When the room is fitted out with another desk, several phones, many charts plotting the high- and low-pressure areas, the various storms in the area and the jet stream (which Cairns questions even exists), the pace and drama of the situation ramps up to warp speed. Sometimes courtesy falls by the wayside when phones are ringing and the calls provide more data to chart how close storms are; how brisk the winds are; if there’s a full moon etc.

In directors John Dove and Josh Roche’s co-direction, entrances of characters are startling in their speed. Doors bang open and characters enter bellowing orders. Malcolm Sinclair as General Dwight D. “Ike” Eisenhower is a commanding presence. He is all military business, giving orders, demanding answers and impatient when he doesn’t get what he wants. He weighs the information carefully in order to make the right decision. There is arrogance in the playing as there is in all the actors playing Americans, it’s almost like a cliché. But with Malcolm Sinclair’s “Ike” it’s earned—“Ike” Eisenhower is the commander of this operation and his commanding attitude is earned.

With other actors playing American’s, not so much. Too often the acting is so much facial and eye-brow squunching. Laura Rogers plays Kay Summersby, a British member of the transport corps. She was Eisenhower’s chauffer for the war and as indicated in the play, had a personal and close relationship with him. Laura Rogers’ scenes with Malcolm Sinclair as Kay and Ike respectively are tender, good natured and sweet, otherwise they are both all business.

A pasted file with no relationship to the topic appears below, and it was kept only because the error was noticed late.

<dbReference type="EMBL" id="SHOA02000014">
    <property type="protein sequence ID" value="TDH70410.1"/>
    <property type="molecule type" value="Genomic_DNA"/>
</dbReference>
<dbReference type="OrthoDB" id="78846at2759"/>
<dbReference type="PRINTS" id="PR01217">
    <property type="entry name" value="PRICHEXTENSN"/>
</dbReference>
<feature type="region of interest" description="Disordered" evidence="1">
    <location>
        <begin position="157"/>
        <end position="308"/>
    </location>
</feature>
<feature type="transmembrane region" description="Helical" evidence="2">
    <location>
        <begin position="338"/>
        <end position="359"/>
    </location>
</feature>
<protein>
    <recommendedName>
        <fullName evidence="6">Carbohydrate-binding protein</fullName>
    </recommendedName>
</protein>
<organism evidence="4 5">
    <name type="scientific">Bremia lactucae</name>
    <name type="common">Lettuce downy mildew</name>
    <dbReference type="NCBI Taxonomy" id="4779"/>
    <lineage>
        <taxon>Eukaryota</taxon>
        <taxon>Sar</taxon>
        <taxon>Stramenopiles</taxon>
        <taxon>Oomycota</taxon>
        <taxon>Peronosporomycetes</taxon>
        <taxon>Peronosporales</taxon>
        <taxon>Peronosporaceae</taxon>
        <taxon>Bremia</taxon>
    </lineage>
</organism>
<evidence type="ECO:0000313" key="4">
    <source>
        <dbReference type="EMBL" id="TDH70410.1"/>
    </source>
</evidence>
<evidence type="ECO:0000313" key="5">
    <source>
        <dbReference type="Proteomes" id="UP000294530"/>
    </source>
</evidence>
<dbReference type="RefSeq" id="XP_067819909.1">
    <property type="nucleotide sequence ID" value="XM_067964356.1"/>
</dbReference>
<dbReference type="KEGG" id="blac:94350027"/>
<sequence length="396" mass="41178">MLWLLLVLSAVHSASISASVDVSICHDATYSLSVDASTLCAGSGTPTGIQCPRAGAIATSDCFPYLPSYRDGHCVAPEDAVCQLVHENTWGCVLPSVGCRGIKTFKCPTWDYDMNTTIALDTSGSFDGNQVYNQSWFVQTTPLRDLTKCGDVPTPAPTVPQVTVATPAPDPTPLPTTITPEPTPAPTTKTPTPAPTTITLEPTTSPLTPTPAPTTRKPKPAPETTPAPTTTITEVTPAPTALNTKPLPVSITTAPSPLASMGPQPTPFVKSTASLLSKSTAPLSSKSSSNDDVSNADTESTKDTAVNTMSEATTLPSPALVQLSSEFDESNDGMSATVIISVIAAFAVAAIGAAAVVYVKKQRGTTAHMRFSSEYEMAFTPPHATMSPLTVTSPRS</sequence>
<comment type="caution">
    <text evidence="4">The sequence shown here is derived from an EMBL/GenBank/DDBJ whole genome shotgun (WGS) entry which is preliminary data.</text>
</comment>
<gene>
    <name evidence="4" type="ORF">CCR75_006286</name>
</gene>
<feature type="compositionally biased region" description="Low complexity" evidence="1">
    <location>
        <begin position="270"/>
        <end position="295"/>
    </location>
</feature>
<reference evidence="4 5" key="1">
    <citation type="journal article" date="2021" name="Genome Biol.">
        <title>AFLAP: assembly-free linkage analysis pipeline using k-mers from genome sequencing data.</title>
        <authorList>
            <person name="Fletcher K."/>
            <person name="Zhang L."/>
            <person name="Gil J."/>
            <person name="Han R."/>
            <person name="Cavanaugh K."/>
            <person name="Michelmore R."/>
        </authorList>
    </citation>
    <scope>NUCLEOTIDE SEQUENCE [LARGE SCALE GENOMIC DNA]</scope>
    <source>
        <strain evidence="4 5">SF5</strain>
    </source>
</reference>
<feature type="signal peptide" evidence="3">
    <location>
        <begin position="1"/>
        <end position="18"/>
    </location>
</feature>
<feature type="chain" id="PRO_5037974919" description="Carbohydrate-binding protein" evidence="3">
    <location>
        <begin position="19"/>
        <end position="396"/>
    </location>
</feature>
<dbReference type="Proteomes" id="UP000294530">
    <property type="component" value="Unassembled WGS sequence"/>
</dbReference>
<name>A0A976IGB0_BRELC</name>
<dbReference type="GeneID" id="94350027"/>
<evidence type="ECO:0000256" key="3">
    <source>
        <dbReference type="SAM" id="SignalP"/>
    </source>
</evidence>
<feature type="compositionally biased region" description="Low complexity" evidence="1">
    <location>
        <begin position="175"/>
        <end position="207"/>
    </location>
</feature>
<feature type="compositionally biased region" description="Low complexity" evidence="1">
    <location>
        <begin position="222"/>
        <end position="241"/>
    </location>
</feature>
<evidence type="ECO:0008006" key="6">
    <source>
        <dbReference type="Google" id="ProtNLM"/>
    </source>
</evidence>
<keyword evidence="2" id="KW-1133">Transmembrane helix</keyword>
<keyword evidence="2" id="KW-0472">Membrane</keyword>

The urgency of gathering data rises considerably as time ticks by. The date and time are projected on the back wall of the set. Phones ring frequently providing more data which the characters repeat in a heightened voice, making notes, creating charts. The information is then plotted on the charts to track the storms, etc. The audience gets a sense of the changes happening. The delicate swaying of the curtains in a breeze that then flips with more activity, suggests that a much-needed storm is approaching, as Stagg predicted. That little piece of business makes the audience aware of the barometric changes.

David Haig’s complex, compelling play is full of drama and complex ideas that are gradually made clear. He has captured the various characters who spar, claim space and take it as they wrangle to be the one who is right. Pressure is a play about something no one understands, but talks about all the time—the weather. It will sneak up and move you, like a gust of wind.

Comment. There are so many numbers whizzing in the air in David Haig’s compelling play; so many numbers for latitude and longitude, etc. so much for pressure etc. that the viewer might think they are drowning in incomprehensible data and they will ‘never get it’ and the play goes by, leaving the viewer confused. Forget that; put on your water wings and float on it. This is what those characters needed to give Ike, the information he needed to make a decision. When Dr. Stagg sees the calculations and realizes something, the audience is included in realizing what is happening. Pressure is a bold play about a weekend that changed the course of history.     

Mirvish Productions presents:

Plays until March 5, 2023

Running Time: 2 hours, 30 minutes approx.